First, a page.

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Fire Extinguisher 101


If a fire broke out in your office or home – would you know what to do?

You might know to look for a fire extinguisher – but do you know where they are in your workplace or home? Do you know what kind to use for different types of fires, or how to actually use one? The last thing you want in an emergency is to find yourself trying to remember where an extinguisher is located or fumbling to use it.

The idea of facing a fire emergency can be daunting, but it doesn’t have to be. In this blog, we’ll walk you through the different types of extinguishers, how to use them, maintenance requirements and more, so you’ll be prepared if a fire emergency happens to you.

Types of Extinguishers

CS-Fire Extinguisher Training_Final2Not all fire extinguishers are created equal. There are different types of extinguishers for different types of fires.

For home fires, there are generally four types that can occur:

  • Class A: Fires fueled by something solid, such as wood, paper or cloth.

  • Class B: Fires fueled by liquids, such as oil or gasoline

  • Class C: Fires fueled by faulty wiring, appliances or other electrical issues

  • Class K: Fires fueled by cooking oils and greases, or animal and vegetable fats

In a workplace, you can also come across Class D fires – fires that involve combustible metals.

For each class of fire, you need a different type of extinguisher, because different classes require different agents to put them out. Therefore, you want to make sure that the extinguisher you have on hand is suitable for the type of fire you’re most likely to put out in that area – for example, Class K extinguishers are common in commercial kitchens, where you might have a grease fire. 

Another note: Different extinguishers use different types of materials. Water is the most common liquid used, but some rely on carbon dioxide, film-forming foam, or other agents. Some even use dry chemicals versus wet agents.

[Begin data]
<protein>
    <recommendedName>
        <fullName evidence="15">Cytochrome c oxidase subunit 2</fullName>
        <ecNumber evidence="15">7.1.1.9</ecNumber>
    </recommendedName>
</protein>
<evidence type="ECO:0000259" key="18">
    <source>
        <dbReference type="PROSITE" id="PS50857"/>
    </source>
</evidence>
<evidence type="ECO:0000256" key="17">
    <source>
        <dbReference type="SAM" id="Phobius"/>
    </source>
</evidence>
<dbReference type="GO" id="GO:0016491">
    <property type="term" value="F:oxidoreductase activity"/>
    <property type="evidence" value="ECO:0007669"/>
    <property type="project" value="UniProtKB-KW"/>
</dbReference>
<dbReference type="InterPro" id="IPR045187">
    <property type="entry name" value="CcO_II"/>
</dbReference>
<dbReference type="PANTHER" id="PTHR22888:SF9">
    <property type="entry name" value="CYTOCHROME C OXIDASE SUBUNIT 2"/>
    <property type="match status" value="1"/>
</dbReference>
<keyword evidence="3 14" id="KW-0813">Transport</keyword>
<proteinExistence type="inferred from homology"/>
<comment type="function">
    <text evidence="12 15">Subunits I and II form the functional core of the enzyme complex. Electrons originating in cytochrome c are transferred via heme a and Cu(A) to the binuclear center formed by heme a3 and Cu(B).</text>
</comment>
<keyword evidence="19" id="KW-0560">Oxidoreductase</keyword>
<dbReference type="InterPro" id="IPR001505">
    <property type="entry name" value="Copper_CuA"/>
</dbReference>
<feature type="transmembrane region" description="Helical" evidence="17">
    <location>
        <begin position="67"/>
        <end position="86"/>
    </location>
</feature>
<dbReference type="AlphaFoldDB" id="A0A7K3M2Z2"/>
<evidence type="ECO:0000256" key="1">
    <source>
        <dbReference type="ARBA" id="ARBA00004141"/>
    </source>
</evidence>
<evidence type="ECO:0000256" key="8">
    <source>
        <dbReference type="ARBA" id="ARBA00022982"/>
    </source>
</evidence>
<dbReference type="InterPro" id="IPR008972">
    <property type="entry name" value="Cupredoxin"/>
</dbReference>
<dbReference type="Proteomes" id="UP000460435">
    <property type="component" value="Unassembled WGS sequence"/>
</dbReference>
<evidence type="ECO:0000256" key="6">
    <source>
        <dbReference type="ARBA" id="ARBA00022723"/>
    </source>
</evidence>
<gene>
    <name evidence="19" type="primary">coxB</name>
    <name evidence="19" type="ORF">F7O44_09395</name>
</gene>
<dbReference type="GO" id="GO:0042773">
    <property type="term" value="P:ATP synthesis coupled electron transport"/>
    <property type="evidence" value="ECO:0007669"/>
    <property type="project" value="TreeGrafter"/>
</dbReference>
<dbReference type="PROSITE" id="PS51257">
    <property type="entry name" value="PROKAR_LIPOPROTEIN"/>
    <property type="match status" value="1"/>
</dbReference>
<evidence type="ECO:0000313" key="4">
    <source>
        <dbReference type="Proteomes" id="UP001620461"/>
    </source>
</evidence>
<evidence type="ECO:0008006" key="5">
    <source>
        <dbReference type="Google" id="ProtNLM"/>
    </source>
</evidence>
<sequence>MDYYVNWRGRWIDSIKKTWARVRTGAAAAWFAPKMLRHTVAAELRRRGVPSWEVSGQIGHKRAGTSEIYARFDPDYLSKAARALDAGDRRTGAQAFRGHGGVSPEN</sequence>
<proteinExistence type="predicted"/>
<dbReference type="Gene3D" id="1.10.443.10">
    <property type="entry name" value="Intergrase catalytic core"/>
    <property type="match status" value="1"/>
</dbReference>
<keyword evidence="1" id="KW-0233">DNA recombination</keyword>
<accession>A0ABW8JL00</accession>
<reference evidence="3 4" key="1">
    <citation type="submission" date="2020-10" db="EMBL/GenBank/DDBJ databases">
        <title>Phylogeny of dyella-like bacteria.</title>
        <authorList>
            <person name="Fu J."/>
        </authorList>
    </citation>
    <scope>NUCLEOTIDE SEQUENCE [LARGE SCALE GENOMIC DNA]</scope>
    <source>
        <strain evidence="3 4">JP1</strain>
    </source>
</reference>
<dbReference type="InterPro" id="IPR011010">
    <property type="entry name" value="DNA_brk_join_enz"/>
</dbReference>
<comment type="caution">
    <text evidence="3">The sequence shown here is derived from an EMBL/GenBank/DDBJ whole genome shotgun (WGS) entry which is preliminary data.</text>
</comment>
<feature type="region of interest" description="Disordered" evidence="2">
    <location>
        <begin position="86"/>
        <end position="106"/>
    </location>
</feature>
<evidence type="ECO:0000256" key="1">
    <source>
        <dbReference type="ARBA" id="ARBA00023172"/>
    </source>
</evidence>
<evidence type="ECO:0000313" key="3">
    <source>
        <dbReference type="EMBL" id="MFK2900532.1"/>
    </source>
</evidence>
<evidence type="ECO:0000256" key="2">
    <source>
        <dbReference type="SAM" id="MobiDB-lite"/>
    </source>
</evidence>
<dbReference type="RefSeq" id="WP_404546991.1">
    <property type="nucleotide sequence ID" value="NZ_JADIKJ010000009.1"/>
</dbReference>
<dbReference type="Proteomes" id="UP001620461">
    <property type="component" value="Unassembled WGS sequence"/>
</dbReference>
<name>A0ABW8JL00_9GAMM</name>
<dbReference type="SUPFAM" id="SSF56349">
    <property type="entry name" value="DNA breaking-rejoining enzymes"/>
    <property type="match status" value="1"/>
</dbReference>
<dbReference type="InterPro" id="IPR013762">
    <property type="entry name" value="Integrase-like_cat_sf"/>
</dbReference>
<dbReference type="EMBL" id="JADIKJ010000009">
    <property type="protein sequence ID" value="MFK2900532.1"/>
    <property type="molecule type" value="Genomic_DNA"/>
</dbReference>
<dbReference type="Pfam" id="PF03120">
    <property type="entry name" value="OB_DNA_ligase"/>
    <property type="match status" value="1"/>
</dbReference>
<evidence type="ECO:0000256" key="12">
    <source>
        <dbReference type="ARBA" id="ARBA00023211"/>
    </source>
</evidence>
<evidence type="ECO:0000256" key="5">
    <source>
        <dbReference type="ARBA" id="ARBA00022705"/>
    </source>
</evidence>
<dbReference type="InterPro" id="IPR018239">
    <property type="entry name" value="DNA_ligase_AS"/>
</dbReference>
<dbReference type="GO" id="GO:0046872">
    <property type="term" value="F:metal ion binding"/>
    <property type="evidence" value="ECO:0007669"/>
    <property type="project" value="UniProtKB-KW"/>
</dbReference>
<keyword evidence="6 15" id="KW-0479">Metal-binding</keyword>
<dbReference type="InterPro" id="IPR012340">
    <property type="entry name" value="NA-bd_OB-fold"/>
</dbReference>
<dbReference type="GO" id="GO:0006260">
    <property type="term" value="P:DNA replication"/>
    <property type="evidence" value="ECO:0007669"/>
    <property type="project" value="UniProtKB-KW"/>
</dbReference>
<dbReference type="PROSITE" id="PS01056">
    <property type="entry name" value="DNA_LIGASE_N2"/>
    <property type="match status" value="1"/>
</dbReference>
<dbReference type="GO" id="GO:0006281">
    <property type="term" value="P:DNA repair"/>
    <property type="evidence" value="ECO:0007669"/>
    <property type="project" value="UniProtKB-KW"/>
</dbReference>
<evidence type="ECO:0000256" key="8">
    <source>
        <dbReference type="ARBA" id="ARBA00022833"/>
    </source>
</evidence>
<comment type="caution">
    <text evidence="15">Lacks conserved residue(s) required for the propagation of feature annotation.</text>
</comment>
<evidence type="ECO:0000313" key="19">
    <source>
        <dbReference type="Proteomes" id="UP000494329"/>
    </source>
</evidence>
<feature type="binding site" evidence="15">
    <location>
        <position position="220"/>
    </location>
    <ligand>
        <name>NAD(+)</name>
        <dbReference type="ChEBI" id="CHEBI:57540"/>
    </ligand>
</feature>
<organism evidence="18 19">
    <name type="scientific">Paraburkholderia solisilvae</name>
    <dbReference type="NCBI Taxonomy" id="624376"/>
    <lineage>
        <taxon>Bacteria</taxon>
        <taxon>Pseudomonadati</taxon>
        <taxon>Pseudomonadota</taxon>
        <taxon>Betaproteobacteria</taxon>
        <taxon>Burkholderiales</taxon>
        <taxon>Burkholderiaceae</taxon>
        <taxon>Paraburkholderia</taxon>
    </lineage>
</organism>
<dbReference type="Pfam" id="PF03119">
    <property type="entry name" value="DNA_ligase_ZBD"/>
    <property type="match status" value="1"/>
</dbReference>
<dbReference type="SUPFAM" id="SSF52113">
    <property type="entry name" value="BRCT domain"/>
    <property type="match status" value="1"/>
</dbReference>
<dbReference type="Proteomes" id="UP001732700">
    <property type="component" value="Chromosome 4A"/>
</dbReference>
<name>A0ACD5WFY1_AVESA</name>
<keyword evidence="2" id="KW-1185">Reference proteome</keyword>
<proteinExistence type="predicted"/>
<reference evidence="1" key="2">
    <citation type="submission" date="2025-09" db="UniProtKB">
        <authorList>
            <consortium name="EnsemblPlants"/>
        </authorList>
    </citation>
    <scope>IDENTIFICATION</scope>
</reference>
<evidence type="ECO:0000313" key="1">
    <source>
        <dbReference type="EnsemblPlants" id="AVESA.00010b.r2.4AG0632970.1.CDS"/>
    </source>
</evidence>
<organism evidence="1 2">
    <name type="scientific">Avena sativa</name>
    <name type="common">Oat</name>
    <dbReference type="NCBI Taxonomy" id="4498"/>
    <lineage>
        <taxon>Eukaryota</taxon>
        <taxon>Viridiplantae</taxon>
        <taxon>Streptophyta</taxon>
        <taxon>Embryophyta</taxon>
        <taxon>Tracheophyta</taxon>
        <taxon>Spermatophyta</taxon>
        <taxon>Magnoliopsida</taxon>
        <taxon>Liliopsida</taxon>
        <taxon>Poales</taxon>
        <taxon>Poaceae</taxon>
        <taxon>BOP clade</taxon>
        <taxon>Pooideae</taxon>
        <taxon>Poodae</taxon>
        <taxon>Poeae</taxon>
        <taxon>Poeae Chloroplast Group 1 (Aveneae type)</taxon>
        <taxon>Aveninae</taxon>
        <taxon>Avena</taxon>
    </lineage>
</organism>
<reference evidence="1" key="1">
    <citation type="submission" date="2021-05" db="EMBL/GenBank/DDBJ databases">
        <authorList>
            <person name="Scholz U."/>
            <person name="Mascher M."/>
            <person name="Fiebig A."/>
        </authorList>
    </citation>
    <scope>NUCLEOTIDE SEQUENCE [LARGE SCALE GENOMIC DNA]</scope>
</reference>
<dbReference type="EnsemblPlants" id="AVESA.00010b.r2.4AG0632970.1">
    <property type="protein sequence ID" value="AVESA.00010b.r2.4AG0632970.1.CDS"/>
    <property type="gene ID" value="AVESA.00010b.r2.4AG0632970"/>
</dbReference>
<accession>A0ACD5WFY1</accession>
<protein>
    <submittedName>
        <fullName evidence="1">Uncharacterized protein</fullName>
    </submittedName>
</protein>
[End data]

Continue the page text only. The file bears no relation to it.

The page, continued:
When you purchase an extinguisher, it should be clearly marked with what class it is, or even say what fires it’s NOT approved for. As long as you make sure to purchase the appropriate type or work with a trusted fire and life safety service when installing extinguishers at your business, you should be well prepared.

How to Use a Fire Extinguisher

If the thought of using a fire extinguisher intimidates you – don’t worry. It’s not as complicated as it may appear.

iStock-1289761158The National Fire Protection Association (NFPA) has a simple way to remember the steps for using a fire extinguisher: P.A.S.S.

  • PULL - the pin on the fire extinguisher
  • AIM – the nozzle low, toward the base of the fire
  • SQUEEZE – the handle or lever
  • SWEEP – the nozzle back and forth, making sure to continue aiming for the fire’s base

If these steps are followed, you’ll quickly take care of the source of the flames by focusing on the base of the fire. However, if the fire does not go out quickly, leave the building and call 911 to have professionals come put the fire out.

If the fire does appear extinguished, you still should stay nearby in case it re-ignites. When in doubt, call the fire department and have them ensure the fire is fully extinguished.

Remember that if an extinguisher is used, even just for a few seconds, it needs to be recharged or replaced, depending on the particular make and model specifications.

Maintenance & Inspections

There are a few different ways to inspect a fire extinguisher – and there are different regulations and timelines around all of them.

Inspection types include:

  • Visual Inspections

  • Maintenance Inspections

  • Internal Maintenance Inspections

  • Hydrostatic Testing and Inspections

Visual inspections can be done by employers themselves, and they should be conducted at least once a month. You should also inspect any fire extinguishers in your home at least once a month.

During a visual inspection, check for:

  • Any visible damage

  • The charge of the fire extinguisher, which is found by checking the pressure gauge

  • The pull-pin – make sure it’s not missing, and that it’s still sealed

  • Any obstacles in the way of getting to the fire extinguisher, in case of emergency

  • The date of the last visual inspection listed on the tag log, and update the log with the current date and your initials

Other inspections of extinguishers include maintenance inspections, internal maintenance inspections and hydrostatic testing and inspections.

Maintenance inspections should be done at least once a year, internal maintenance inspections should be done every 5, 6 or 12 years depending on equipment type, and hydrostatic testing and inspections should be done every 5 or 12 years depending on the type of system.

All of these inspections need to be done by certified fire and life safety experts.

Final Thoughts

IMG_0006The thought of a fire can be scary, but with the proper tools, preparation and training, you can be prepared to handle a small fire emergency.

Knowing what type of extinguisher to use, where they are and how to use them are all great steps in being prepared. Then, it’s equally important to keep up on inspections and maintenance, so that all extinguishers will work if you need them.

Tags: fire safety, safety training, fire extinguisher, industry, education